I have a windmill in my backyard and I am very fond of it. On calm days swallows have been known to sit on it. When the wind blows hard across the fields we know our batteries are brimming with beautiful clean energy. But oddly enough, with all this power surging freely into our house, we are now much more reluctant to waste energy than we used to be in the old days of electricity bills. Owning a windmill can change your outlook on life. This was the message I wanted to get across when BBC Scotland came to call but it seems our wires were crossed. (Thank goodness for the alternative Radio Magnetic.)
As a journalist I am more comfortable writing words than talking to the camera. On this occasion I was happy to get the chance to talk about life with the windmill – inside me there is growing a green evangelist that wants to get a waste-not-want-not message out to the wider (windmill-fearing) world. But of course the Beeb just wanted a human story to liven up a rather dull Scottish Executive announcement about (a little) extra cash for renewable energy. I didn’t spot quickly enough that the very nice reporter and cameraman had arrived with their script already prepared. My part was simply to add a few live quotes and switch on an electric appliance or two.
My little rant was obviously edited out as soon as they got in the car and headed back to Edinburgh in time to slot the item into the regional news at 6.30pm. There I am making a cup of tea and commenting on the economics of installing a windmill – but not a peep about sustainability or the curious fact that owning a windmill helps you understand the real value of energy.
I think that was a lost opportunity but the topic is not going away. The need to reduce waste was one of the stronger points of the government’s energy review. We shouldn’t let the red herring of nuclear power distract us from that crucial issue. Conserving energy will help us keep the lights on and we are only just beginning to realise how important that is. James Lovelock’s conversion to nuclear energy is largely based on his belief that civilisation will be at risk when we run out of electricity. I think he is wrong about the nuclear solution but the rest of the argument is overwhelmingly convincing. When we started restoring a derelict cottage without mains electricity we found what we had forgotten: that nothing transforms daily life more than being able to switch on the lights. (Well, ok, apart from being able to turn a tap for clean drinking water).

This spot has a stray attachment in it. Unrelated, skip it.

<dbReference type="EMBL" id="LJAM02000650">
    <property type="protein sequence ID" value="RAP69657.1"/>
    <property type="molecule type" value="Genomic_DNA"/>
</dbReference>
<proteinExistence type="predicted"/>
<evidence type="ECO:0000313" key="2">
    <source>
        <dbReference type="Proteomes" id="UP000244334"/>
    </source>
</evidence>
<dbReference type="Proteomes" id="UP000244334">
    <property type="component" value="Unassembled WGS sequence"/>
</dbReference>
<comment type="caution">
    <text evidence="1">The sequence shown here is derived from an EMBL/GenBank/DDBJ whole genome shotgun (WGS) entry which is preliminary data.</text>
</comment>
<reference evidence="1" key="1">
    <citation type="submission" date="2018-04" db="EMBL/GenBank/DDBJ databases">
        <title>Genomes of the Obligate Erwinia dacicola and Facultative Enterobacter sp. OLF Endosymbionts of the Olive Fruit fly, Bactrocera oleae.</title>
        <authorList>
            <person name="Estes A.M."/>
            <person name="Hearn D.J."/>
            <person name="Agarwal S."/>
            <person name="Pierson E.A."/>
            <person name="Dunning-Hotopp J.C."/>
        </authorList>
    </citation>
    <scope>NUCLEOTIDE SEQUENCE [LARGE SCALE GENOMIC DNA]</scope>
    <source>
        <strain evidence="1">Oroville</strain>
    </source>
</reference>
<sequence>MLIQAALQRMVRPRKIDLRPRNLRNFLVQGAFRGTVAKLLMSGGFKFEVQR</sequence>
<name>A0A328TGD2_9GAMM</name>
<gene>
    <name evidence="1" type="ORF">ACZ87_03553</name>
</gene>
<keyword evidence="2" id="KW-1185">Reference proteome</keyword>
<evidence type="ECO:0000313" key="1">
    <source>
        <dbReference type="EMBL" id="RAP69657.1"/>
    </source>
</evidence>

So I tried to tell the BBC how owning a windmill helps you rediscover the wonder of electricity. I think it is interesting that we know how much ‘phantom power’ we waste by leaving the telly or computer on standby, and that the mobile phone charger goes on consuming power unless you switch it off at the wall. And isn’t it extraordinary that an electric kettle takes a 2 kilowatt surge to start heating water – no wonder the power stations go on high alert during ad breaks at peak viewing time.
Such knowledge is power, I think, and my mission is to share it. Thank goodness then for Radio Magnetic, a small innovative alternative internet radio station, who broadcast my short recording on windpower as one of their Audio Postcards. While you are at it, be sure to listen to the others, not least the Texan Steve Warren’s polemic about George Bush. As heartwarming and bloodstirring as watching our windmill.
1 comment July 20th, 2006